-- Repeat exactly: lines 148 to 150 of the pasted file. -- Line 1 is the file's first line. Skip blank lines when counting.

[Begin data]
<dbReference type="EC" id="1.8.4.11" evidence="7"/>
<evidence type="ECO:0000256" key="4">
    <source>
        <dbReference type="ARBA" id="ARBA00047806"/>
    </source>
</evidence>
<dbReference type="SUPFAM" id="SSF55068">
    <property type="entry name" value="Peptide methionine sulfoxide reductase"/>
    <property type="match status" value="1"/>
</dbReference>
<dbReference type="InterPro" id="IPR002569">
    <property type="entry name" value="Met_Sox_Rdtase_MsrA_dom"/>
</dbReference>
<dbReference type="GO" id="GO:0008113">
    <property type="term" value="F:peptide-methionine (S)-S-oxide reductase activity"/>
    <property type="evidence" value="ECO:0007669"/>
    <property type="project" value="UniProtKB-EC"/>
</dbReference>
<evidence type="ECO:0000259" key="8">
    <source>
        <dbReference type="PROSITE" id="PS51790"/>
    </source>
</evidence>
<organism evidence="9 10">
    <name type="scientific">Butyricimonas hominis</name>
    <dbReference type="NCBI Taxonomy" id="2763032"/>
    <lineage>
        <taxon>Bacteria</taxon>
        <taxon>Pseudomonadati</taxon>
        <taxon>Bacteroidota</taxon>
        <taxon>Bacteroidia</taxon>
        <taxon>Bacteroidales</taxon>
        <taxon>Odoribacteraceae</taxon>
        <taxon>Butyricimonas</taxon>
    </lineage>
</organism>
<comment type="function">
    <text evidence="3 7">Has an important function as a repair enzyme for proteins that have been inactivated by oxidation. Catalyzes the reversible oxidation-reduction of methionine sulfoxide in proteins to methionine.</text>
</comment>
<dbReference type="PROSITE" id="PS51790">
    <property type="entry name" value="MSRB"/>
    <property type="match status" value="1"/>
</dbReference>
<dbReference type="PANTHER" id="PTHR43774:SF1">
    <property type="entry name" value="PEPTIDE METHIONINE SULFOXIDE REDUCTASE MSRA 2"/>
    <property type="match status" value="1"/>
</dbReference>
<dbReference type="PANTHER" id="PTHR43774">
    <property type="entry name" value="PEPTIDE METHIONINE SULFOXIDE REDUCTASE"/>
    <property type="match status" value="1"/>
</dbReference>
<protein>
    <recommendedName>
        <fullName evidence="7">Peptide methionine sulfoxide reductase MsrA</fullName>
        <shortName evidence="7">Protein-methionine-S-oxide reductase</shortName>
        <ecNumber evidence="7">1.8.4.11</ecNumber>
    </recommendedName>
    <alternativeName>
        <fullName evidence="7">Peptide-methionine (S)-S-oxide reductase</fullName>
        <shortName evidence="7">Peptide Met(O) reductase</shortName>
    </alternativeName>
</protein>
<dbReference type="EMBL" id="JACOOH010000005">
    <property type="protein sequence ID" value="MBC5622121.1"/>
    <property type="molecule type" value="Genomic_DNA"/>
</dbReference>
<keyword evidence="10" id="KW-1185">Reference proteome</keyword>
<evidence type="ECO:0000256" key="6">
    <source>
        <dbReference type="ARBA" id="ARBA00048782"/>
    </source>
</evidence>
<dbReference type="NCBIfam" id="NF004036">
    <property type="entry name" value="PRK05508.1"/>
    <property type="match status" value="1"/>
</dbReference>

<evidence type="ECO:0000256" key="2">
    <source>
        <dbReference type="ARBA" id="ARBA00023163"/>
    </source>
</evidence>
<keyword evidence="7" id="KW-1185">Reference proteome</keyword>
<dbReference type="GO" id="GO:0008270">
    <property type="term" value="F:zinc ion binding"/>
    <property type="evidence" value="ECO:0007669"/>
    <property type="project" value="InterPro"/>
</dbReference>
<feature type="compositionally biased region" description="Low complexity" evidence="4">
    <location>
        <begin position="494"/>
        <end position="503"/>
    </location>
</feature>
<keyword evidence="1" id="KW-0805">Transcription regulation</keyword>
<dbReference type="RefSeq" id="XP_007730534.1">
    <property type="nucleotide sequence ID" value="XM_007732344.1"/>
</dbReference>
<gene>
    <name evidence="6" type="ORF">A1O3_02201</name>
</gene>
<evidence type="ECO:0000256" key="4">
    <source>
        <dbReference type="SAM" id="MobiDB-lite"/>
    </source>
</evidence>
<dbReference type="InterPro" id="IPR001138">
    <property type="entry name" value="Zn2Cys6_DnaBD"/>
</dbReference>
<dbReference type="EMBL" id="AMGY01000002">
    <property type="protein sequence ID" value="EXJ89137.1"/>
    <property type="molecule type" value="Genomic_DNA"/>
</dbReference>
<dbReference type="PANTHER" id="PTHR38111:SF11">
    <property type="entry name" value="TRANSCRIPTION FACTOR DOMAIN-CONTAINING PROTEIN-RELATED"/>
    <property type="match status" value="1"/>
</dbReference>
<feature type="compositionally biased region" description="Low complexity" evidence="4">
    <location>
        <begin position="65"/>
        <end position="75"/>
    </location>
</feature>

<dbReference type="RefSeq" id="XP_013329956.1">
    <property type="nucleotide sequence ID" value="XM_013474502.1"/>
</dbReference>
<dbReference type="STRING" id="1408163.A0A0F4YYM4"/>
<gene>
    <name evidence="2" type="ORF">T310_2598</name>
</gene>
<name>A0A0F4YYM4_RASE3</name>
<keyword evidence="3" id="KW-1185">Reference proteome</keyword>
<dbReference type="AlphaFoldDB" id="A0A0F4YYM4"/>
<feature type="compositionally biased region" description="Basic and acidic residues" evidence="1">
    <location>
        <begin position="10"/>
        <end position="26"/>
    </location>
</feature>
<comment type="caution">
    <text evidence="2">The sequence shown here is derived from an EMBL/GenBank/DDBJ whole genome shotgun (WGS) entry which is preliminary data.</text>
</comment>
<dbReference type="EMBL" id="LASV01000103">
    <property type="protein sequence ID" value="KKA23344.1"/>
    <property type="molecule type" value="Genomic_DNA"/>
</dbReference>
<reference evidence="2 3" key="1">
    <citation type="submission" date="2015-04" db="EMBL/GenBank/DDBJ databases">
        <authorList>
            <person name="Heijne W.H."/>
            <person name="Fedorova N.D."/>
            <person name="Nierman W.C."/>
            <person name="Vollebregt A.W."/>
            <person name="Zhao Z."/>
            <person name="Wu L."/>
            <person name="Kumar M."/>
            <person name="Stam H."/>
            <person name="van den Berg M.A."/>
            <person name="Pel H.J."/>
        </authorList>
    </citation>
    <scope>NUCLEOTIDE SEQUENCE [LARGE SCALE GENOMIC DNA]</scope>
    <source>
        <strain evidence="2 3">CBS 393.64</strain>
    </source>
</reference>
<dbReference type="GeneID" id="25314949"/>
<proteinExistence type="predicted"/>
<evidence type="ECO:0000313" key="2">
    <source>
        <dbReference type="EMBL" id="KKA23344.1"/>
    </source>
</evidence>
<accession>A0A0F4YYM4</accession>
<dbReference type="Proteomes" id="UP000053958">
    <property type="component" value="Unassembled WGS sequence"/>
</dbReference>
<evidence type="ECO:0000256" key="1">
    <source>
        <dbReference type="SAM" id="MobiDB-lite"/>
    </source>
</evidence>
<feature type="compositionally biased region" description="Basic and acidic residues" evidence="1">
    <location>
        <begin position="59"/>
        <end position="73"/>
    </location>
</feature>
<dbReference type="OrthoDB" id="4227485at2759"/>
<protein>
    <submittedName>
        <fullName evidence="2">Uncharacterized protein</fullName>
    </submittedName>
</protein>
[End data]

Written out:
        <authorList>
            <person name="Heijne W.H."/>
            <person name="Fedorova N.D."/>